ACS talk on UsefulChem


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Jean-Claude Bradley's talk at the American Chemical Society on September 14, 2006 in San Francisco. This is a fairly condensed summary of the UsefulChem project at Drexel University, with plenty of examples on how to use blogs and wikis to do open source science.

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ACS talk on UsefulChem

  1. 1. UsefulChem project: Open source chemical research with blogs and wikis [email_address] September 14, 2006 American Chemical Society National meeting in San Francisco
  2. 2. Where is Science headed? WE ARE HERE
  3. 3. The Robot Scientist
  4. 4. <ul><li>Self-organizing reduntant processes </li></ul><ul><li>Agents can participate with zero or near-zero cost (free hosted services) </li></ul><ul><li>Fully Open Access (Read and Write) </li></ul><ul><li>Publication of all aspects of the scientific process: Open Source Science </li></ul>How will this happen?
  5. 5. How can machines know what is important? Ask the humans
  6. 6. UsefulChem Blog
  7. 7. What chemists think is important in 2005
  8. 8. Find-A-Drug
  9. 9. Diketopiperazine Library Evolves to: on pot Ugi reaction/cyclization First iteration: Solid Support Synthesis
  10. 10. The Molecules Blog
  11. 11. The Experiments Blog
  12. 12. Comments from peers
  13. 13. The UsefulChem Wiki
  14. 14. Telling the story of the failures
  15. 15. Experiments moved to wiki
  16. 16. Experiment History
  17. 17. Experiment Edits
  18. 18. Third Party Time-Stamp on Experiment Versions
  19. 19. Monitoring experimental progress
  20. 20. How are people finding our experiments?
  21. 21. Molecules found by InChI
  22. 22. Automation in UsefulChem
  23. 23. CMLRSS feed on Bioclipse
  24. 24. CMLRSS feed on Bloglines
  25. 25. The value of peer review in finding information <ul><li>Before Internet -> </li></ul><ul><ul><li>“pre-validation” saves time when searching is laborious </li></ul></ul><ul><ul><li>Fewer publications to keep track of </li></ul></ul><ul><li>After Internet -> </li></ul><ul><ul><li>online availability is more valuable when searching is fast and easy </li></ul></ul><ul><ul><li>Many new publications - who are the peers? </li></ul></ul>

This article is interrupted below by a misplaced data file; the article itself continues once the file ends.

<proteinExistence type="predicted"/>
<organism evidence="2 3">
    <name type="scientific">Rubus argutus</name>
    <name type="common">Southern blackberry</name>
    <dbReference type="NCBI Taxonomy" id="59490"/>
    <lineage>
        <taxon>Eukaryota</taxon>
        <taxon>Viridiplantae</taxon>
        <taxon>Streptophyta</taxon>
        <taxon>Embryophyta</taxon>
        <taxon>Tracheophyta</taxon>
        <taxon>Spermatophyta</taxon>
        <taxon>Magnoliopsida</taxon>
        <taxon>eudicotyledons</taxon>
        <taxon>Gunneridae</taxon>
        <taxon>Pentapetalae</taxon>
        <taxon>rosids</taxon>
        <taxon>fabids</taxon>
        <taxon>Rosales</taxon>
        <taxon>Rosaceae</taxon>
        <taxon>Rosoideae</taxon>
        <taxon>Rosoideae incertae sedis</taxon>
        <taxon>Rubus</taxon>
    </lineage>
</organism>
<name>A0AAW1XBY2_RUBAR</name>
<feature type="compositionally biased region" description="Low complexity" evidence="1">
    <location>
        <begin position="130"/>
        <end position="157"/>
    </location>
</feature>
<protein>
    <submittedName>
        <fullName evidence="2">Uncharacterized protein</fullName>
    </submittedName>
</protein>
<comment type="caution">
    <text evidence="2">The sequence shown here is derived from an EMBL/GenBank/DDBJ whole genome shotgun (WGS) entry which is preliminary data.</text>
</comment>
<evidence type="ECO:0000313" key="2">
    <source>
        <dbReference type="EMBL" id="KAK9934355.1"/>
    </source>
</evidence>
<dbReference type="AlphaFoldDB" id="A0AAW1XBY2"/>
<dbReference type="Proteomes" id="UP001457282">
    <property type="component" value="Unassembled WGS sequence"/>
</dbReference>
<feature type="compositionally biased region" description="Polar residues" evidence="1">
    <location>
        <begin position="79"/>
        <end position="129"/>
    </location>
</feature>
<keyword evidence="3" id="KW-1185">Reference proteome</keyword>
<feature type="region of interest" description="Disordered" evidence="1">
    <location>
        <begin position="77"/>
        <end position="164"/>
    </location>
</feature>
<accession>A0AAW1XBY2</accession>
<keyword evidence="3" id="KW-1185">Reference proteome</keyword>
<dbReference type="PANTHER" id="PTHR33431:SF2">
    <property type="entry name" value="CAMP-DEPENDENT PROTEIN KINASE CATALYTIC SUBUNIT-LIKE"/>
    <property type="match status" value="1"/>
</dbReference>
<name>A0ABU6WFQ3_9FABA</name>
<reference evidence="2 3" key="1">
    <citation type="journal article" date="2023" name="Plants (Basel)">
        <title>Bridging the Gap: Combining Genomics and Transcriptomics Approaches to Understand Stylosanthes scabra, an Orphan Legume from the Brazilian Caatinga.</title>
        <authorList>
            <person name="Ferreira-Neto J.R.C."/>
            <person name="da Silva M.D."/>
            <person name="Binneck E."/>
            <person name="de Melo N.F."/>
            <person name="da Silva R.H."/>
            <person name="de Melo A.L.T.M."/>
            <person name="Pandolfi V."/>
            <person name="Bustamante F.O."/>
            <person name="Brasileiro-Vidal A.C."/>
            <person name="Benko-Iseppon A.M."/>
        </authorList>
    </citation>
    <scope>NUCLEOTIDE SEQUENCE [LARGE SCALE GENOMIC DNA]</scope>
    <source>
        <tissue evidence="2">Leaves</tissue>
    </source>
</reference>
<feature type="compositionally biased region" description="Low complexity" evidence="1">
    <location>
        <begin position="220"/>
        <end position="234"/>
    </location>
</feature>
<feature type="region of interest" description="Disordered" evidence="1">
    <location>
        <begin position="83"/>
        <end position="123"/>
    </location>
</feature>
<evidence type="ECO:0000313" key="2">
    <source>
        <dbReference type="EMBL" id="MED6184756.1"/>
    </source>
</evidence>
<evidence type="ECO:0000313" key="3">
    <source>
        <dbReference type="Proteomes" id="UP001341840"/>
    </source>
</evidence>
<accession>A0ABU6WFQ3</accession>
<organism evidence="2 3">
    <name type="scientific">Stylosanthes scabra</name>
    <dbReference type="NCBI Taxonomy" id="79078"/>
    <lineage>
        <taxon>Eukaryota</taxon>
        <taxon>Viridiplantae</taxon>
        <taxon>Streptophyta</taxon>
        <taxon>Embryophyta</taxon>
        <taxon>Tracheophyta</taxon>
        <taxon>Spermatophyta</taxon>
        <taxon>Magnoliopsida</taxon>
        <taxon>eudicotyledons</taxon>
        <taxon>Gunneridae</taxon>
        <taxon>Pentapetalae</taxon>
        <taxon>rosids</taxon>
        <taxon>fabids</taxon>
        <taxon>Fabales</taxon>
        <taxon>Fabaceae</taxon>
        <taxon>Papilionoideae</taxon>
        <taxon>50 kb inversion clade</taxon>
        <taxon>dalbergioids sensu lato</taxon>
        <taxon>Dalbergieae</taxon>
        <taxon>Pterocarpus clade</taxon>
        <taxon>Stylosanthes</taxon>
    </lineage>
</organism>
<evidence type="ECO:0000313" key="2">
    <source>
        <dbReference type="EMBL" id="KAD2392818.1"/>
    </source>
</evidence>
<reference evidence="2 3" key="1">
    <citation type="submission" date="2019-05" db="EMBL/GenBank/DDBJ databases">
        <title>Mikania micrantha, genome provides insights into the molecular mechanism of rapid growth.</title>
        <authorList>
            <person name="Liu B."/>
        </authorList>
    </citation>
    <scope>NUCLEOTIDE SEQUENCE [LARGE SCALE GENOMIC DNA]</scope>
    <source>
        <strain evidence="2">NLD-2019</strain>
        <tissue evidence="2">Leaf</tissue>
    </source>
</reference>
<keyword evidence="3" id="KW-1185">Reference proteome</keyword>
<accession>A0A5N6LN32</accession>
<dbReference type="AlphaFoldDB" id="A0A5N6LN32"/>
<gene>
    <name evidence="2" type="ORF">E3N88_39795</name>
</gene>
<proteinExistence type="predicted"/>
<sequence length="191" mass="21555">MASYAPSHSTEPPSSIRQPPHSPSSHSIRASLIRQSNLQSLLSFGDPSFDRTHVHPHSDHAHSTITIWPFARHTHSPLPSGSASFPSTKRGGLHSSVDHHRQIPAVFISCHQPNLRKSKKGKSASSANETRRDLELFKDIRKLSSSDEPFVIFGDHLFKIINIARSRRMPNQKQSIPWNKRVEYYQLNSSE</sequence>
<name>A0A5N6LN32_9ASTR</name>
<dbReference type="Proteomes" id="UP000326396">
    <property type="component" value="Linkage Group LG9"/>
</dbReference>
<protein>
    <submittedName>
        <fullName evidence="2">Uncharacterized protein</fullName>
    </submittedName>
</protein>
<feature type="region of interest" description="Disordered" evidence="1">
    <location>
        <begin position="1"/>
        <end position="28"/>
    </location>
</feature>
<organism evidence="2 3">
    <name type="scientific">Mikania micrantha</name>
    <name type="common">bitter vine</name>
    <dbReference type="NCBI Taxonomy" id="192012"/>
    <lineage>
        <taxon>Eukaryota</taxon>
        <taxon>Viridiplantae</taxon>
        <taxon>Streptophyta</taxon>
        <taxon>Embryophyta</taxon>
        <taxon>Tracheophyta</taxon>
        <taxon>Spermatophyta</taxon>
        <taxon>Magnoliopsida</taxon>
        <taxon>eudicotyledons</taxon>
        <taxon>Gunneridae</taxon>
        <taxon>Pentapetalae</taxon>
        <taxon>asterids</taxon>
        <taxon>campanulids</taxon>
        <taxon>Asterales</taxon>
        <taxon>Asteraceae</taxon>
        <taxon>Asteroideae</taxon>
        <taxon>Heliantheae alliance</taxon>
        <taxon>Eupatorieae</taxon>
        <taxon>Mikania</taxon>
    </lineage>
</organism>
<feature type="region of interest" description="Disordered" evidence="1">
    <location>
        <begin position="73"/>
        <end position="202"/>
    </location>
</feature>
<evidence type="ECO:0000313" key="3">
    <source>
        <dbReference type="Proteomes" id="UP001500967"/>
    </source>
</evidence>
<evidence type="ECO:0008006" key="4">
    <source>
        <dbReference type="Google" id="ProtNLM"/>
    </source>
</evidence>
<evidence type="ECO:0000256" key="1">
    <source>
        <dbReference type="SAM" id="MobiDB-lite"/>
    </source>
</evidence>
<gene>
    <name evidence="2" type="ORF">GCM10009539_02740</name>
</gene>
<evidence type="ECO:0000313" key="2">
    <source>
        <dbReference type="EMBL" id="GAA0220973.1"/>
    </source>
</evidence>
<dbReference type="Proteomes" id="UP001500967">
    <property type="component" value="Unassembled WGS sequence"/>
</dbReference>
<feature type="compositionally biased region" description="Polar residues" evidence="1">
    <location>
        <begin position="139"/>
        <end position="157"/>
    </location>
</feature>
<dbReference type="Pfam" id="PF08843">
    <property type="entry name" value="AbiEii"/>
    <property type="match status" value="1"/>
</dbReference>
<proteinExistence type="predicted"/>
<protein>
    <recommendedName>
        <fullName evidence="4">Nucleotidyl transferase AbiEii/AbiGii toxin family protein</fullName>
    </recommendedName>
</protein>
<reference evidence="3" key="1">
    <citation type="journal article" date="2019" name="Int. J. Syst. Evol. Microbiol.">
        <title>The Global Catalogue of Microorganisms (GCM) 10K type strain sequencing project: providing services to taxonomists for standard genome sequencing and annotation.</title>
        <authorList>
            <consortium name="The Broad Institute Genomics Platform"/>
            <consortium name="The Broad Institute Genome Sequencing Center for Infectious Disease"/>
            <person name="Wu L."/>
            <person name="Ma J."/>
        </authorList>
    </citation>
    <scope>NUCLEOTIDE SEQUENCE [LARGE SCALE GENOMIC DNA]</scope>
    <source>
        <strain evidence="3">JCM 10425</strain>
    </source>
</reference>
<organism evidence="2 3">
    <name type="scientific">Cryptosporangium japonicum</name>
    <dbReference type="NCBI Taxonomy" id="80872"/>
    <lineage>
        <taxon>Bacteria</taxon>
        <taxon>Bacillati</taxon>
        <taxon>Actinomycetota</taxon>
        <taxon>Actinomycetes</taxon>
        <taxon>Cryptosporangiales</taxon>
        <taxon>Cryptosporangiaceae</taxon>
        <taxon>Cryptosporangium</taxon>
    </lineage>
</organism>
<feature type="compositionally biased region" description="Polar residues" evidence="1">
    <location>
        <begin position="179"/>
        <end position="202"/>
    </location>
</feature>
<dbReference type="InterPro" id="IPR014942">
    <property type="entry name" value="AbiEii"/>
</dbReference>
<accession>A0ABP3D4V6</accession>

26. 26. The value of peer review in academia <ul><li>These are two separate problems: </li></ul><ul><ul><li>Communicating science </li></ul></ul><ul><ul><li>Justifying the value of scholarship </li></ul></ul>
  27. 27. Open science connectivity More info on open source science here
  28. 28. Extending the interaction outside of science
  29. 29. Next Steps <ul><li>Incorporate our molecules into Emolecules to enable substructure searching </li></ul><ul><li>Custom CMLRSS feeds (e.g. only new commercial sources found) </li></ul><ul><li>Get spectra in JCAMP format </li></ul><ul><li>Extend our collaboration with other chemists (e.g. docking data) </li></ul><ul><li>Get our anti-malarials made and tested </li></ul>
  30. 30. Acknowledgments <ul><li>Khalid Mirza (grad student) </li></ul><ul><li>James Giammarco (undergrad) </li></ul><ul><li>Lin Chen (undergrad) </li></ul><ul><li>Dave Strumfels (cheminformatics) </li></ul><ul><li>Bloggers (Egon Willighagen, Peter Murray-Rust, etc.) </li></ul>